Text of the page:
Every autumn, one of the world’s largest concentrations of white sharks migrates to the Gulf of the Farallones to feed. These white sharks depend on the rich waters within the Greater Farallones National Marine Sanctuary, and as apex predators play a critical role in maintaining a healthy, balanced ecosystem.
While white sharks are protected in California waters, the unintentional catch of sharks in the commercial fishing industry (long-line, purse seine, gillnets and mid-water trawl fisheries) threaten sharks. Most sharks are slow to reach reproductive maturity and produce only a small number of young each year, making them highly susceptible to the threats of fishing and other human activities. According to the International Union for the Conservation of Nature and Natural Resources, 32% of pelagic sharks are threatened with extinction.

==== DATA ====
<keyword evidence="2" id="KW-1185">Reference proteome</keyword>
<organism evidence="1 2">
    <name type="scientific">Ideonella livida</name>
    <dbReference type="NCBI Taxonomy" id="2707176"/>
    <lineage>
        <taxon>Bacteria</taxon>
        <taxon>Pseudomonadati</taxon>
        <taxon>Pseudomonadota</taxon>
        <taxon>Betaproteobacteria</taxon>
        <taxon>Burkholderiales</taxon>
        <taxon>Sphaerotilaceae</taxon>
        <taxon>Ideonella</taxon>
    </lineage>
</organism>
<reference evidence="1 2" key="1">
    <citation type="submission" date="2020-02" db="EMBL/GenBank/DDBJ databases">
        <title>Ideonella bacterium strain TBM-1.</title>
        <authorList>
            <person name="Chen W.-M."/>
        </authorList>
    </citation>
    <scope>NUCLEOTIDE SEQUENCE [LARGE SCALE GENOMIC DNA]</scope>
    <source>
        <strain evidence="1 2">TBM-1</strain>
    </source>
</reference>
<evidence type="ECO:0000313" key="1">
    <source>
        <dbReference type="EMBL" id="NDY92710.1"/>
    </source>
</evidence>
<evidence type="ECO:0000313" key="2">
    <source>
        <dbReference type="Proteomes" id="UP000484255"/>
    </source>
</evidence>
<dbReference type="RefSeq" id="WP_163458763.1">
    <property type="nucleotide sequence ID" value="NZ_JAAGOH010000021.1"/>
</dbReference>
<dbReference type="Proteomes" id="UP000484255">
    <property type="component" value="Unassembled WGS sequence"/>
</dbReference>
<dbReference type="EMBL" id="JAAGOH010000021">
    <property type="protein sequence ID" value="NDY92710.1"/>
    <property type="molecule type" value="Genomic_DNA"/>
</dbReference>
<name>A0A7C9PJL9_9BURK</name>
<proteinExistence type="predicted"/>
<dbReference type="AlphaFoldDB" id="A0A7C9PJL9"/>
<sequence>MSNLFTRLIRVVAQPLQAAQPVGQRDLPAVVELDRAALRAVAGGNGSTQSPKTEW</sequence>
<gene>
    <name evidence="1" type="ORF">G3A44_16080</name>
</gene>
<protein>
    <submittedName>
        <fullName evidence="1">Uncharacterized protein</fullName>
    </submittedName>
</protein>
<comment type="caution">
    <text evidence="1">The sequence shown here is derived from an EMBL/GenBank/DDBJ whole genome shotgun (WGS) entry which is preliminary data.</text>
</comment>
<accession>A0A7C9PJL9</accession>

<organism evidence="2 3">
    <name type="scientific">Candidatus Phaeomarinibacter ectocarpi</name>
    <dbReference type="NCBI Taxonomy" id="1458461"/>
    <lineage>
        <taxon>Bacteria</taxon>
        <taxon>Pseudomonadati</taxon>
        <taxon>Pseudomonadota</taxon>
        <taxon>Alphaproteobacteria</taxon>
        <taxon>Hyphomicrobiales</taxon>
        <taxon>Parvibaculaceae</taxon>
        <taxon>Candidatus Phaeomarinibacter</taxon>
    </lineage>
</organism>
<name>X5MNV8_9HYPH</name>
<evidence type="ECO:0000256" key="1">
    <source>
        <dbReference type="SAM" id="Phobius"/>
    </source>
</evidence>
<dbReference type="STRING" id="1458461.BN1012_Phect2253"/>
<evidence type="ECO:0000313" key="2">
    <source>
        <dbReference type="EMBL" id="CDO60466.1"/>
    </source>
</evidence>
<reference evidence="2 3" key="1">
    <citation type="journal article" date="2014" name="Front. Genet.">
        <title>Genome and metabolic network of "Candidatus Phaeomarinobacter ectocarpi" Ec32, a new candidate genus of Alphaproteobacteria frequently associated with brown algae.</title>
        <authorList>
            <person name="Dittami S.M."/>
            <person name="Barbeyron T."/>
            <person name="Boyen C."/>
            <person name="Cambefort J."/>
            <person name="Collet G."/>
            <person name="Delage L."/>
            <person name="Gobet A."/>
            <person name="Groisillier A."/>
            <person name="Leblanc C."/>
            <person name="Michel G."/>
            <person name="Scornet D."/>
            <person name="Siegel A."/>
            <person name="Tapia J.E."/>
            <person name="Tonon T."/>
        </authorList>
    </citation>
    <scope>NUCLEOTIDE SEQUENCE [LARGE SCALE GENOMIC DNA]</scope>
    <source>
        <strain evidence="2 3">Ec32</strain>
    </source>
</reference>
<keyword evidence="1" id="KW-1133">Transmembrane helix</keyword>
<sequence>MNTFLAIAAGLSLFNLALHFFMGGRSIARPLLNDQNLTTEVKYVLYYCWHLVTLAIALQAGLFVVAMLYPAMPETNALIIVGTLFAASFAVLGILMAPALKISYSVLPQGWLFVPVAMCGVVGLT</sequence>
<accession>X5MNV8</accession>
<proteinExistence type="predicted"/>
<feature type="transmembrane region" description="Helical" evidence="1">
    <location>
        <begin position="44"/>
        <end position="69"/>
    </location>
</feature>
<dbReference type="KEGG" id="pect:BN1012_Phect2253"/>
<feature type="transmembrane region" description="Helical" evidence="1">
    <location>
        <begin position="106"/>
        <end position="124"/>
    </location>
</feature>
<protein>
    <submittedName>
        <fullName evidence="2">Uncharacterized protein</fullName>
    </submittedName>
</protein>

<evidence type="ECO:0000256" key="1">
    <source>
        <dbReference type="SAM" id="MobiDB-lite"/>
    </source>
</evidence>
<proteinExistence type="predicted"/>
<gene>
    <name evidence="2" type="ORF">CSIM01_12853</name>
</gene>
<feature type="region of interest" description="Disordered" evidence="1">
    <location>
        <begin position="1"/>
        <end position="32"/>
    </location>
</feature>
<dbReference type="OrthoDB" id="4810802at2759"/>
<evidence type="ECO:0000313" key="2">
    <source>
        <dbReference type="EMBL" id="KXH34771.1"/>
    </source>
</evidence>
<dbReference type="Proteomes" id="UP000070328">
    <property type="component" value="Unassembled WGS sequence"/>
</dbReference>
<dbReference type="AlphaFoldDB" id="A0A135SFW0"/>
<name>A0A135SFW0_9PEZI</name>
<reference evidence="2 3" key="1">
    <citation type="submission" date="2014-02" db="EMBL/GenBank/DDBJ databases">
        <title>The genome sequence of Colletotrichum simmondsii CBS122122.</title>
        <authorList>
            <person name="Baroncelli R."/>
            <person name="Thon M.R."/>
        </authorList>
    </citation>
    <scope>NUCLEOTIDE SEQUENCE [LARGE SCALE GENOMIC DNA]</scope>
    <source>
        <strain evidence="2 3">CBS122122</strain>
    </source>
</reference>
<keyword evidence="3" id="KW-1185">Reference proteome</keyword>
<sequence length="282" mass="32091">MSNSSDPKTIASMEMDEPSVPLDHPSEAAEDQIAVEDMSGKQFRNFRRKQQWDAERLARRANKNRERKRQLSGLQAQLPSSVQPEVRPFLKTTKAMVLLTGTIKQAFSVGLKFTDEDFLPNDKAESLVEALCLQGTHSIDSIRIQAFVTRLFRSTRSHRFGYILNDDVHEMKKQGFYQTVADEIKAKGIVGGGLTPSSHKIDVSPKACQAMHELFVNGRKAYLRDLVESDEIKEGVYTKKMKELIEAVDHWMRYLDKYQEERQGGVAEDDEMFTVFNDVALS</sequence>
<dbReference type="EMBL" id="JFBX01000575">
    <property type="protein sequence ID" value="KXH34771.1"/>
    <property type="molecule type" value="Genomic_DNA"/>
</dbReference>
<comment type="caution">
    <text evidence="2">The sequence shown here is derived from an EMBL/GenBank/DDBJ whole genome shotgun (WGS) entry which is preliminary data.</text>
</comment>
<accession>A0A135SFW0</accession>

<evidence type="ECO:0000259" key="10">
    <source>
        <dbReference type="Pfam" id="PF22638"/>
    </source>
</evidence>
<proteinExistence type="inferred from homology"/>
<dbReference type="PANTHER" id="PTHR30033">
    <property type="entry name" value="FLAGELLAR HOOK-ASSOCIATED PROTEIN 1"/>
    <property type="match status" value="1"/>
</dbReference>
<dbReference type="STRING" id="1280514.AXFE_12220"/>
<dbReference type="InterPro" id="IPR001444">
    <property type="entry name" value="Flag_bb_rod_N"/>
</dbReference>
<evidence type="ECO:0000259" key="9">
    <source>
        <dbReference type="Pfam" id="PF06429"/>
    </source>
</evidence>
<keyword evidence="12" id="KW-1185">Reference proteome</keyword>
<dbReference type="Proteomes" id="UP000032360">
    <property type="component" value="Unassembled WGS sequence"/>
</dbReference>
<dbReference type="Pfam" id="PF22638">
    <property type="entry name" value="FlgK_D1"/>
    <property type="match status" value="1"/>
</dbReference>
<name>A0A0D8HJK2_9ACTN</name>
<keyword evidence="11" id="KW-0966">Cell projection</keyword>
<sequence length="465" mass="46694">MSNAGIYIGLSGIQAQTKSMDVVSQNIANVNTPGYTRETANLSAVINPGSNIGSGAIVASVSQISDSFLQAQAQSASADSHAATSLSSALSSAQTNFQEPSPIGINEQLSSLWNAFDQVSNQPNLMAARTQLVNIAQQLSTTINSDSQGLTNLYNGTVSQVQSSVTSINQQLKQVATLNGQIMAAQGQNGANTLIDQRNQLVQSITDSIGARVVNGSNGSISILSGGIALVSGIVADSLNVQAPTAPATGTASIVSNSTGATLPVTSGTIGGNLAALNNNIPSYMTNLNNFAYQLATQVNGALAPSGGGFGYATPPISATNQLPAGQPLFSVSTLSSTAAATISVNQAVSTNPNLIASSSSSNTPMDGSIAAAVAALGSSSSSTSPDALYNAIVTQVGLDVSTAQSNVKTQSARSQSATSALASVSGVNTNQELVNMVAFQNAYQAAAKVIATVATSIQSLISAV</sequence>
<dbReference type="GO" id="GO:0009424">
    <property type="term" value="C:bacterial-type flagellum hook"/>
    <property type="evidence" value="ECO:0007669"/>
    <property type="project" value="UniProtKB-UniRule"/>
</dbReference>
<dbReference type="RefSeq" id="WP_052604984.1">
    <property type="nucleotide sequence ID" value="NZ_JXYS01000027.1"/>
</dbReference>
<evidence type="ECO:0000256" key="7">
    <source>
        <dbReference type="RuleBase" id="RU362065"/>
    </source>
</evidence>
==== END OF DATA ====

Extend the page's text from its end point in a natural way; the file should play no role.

A partnership of the Greater Farallones Association and Greater Farallones National Marine Sanctuary, the White Shark Stewardship program educates the public about white sharks, helps conserve them, and fosters active stewardship. Examples of program projects include: